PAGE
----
Philadelphia City Council approves bill to ease streetery setup

Council passed legislation to streamline the streetery approval process and create ‘navigators’ to help businesses through red tape.

A Philadelphia street closed for outdoor dining during the COVID-19 pandemic in Rittenhouse Square.

A Philadelphia street closed for outdoor dining during the COVID-19 pandemic in Rittenhouse Square. Jumping Rocks/Education Images/Universal Images Group via Getty Images

It soon could be the summer of streeteries in the City of Philadelphia. 

City Council unanimously approved legislation Thursday modifying the city’s requirements and standards related to outdoor dining in an effort to streamline the process for businesses, including the creation of “navigators” to assist businesses in cutting through red tape. 

The legislation, introduced by Councilmember Rue Landau, will also allow outdoor seating to extend past a restaurant’s boundaries, with the written approval of a neighboring business. 

Landau said the bill gives “restaurants another lifeline as these small businesses continue to rebuild coming out of the pandemic.”

“I know that the restaurants and chefs that my office has been engaging with are very grateful for this step and we look forward to more,” Landau said during Thursday’s council session. 

Outdoor dining boomed during the pandemic, with more than 800 restaurants operating some form of an outdoor seating structure when the city was issuing temporary licenses allowing establishments to operate sidewalk cafes and street seating. But that number dropped soon after businesses resumed normal operations, with just 50 restaurants applying for streetery permits following the city enacting a permanent streeterie program that imposed stricter rules and fees.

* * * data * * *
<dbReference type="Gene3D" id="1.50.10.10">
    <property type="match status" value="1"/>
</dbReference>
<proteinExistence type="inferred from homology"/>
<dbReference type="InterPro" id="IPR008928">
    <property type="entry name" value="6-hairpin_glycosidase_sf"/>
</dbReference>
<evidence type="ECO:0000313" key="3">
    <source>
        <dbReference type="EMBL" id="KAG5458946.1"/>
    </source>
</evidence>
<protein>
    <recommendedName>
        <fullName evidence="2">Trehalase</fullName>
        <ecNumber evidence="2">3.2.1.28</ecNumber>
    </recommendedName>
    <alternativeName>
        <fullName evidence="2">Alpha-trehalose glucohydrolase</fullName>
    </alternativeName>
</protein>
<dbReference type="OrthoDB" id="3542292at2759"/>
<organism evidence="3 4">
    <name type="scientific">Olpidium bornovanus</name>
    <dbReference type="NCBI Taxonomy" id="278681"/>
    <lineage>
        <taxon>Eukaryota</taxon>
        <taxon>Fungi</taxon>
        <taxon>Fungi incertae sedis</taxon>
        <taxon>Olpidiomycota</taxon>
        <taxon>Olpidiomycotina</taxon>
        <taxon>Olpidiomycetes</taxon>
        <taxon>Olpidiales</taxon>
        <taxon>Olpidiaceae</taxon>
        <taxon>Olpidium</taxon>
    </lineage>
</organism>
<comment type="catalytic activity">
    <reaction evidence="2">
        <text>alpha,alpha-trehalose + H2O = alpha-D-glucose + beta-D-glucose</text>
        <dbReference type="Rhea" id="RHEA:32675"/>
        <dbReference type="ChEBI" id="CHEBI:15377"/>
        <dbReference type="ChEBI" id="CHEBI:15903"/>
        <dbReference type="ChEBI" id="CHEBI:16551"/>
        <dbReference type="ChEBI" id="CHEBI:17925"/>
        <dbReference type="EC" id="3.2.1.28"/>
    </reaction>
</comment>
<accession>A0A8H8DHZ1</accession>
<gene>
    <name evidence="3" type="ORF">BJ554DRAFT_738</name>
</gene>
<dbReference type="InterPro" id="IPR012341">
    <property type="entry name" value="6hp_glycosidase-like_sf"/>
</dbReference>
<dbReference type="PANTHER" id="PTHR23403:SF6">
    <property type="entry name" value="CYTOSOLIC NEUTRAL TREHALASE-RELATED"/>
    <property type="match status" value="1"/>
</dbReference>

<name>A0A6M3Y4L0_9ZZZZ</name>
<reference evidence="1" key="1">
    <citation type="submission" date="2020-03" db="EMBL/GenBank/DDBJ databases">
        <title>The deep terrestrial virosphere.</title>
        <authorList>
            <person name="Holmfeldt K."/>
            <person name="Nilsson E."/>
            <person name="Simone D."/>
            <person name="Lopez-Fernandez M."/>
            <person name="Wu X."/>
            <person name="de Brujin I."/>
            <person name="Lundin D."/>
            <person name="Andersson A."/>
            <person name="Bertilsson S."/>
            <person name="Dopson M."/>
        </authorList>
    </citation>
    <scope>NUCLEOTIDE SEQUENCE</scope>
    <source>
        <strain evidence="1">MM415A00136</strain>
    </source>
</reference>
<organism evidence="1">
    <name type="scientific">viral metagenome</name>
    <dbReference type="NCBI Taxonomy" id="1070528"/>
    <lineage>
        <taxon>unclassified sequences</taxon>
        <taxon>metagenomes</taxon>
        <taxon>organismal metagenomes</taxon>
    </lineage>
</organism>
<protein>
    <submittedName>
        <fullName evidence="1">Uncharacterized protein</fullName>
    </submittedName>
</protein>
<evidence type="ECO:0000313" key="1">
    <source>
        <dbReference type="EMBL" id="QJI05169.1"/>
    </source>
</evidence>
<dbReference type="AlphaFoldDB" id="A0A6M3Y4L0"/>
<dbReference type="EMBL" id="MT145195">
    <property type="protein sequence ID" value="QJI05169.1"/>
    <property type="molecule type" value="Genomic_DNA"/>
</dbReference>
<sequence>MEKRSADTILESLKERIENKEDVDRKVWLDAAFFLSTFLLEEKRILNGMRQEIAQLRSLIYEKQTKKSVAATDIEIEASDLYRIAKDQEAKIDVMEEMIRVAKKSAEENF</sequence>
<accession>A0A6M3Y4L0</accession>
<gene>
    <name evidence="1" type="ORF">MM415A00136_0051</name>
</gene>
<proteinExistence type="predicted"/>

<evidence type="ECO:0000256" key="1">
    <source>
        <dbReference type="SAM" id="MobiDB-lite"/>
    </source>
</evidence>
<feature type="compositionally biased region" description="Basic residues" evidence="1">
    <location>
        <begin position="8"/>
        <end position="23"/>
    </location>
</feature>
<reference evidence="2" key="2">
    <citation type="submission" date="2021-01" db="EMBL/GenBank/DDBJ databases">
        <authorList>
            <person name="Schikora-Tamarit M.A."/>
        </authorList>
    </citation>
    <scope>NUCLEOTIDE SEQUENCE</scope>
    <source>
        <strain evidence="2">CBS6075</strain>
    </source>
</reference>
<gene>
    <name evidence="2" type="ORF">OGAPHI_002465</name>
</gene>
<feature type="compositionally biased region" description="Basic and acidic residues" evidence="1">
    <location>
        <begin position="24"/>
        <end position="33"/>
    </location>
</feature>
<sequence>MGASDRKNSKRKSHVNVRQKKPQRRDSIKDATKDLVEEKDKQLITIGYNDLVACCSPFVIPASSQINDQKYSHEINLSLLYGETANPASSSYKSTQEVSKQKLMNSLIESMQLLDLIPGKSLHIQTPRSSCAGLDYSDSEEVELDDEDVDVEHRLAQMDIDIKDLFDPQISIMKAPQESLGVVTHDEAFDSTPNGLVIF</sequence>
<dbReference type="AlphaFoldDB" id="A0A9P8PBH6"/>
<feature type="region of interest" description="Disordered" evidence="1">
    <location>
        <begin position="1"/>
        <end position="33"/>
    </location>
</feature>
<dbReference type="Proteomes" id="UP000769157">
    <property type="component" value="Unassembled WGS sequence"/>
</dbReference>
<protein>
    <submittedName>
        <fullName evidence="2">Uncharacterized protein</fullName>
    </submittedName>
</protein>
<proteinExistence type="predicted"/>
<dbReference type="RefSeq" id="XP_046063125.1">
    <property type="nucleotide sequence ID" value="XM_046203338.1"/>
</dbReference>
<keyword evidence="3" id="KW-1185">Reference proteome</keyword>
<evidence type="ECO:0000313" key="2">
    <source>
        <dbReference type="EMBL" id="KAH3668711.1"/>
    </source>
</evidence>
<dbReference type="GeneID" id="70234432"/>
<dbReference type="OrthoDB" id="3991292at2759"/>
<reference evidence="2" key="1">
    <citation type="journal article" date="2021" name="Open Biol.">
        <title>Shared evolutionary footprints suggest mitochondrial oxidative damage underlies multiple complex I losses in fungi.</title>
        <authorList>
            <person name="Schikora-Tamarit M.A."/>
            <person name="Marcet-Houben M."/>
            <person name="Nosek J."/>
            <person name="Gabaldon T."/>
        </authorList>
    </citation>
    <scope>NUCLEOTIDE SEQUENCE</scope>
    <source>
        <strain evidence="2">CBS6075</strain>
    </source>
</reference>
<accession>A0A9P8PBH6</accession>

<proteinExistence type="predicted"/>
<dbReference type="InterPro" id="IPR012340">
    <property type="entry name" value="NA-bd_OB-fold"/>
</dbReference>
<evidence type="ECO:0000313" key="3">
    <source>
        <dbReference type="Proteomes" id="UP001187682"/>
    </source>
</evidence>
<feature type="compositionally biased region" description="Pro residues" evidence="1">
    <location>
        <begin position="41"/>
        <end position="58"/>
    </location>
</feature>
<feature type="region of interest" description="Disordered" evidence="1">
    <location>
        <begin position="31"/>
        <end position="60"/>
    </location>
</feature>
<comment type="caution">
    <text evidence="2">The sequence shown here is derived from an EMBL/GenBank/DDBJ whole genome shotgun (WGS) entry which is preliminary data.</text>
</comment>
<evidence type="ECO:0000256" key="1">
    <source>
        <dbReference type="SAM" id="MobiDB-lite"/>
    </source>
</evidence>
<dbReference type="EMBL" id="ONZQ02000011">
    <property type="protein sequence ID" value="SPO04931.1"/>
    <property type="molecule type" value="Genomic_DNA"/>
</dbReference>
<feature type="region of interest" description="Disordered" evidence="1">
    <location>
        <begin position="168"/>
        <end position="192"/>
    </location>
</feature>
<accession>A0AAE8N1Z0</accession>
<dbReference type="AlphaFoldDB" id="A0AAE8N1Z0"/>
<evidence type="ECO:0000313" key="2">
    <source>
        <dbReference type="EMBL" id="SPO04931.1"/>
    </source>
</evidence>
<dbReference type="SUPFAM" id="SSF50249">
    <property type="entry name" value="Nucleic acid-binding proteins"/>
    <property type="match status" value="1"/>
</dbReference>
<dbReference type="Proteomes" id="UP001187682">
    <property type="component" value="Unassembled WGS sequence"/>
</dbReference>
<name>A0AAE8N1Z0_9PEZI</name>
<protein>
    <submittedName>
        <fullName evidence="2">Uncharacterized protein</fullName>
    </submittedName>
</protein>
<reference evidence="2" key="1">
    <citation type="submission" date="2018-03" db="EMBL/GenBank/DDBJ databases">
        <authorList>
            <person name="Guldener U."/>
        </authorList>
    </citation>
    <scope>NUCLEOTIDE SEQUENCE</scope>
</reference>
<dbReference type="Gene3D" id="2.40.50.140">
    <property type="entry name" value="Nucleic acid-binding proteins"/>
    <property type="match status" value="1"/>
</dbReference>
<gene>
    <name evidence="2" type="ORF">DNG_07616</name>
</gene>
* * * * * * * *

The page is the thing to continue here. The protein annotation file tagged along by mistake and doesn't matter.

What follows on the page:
Landau sought to rework the streetery application process, which culminated in the first-term councilmember calling for a hearing on the subject and the impact that streeteries have both economically and culturally. 

“Even though there were hundreds of restaurants that took advantage of outdoor dining options during the pandemic,” Landau said earlier this year, “very few have been able to keep them open under the new rules.” 

The city launched its Outdoor Dining Program in November 2022, offering an online registration portal for business owners to apply for an outdoor dining license. The regulations include placement requirements – which state that streeteries must have a buffer of at least five feet from manhole covers, 15 feet from fire hydrants and 30 feet from intersections with stop signs – as well as location restrictions that limit outdoor dining to specific areas of the city. 

Ben Fileccia, senior vice president of strategy and engagement at the Pennsylvania Restaurant and Lodging Association, has been a vocal critic of the city’s communication with business owners and is hopeful the program can begin to benefit more restaurants. 

Fileccia told City & State that businesses with narrow storefronts, on corners or in historic districts were “almost regulated out of having any type of streetery.” 

“We really want to start focusing on a more equitable solution for sidewalk seating and we want to make the whole permitting process easier to navigate for these folks,” Fileccia said. “It’s not going to look like Paris or a European city overnight, but as we work with City Council and all these operators and community leaders helping us, it’s slowly going to turn that way … I would love to see sidewalk seating by right for any restaurant that wants it.”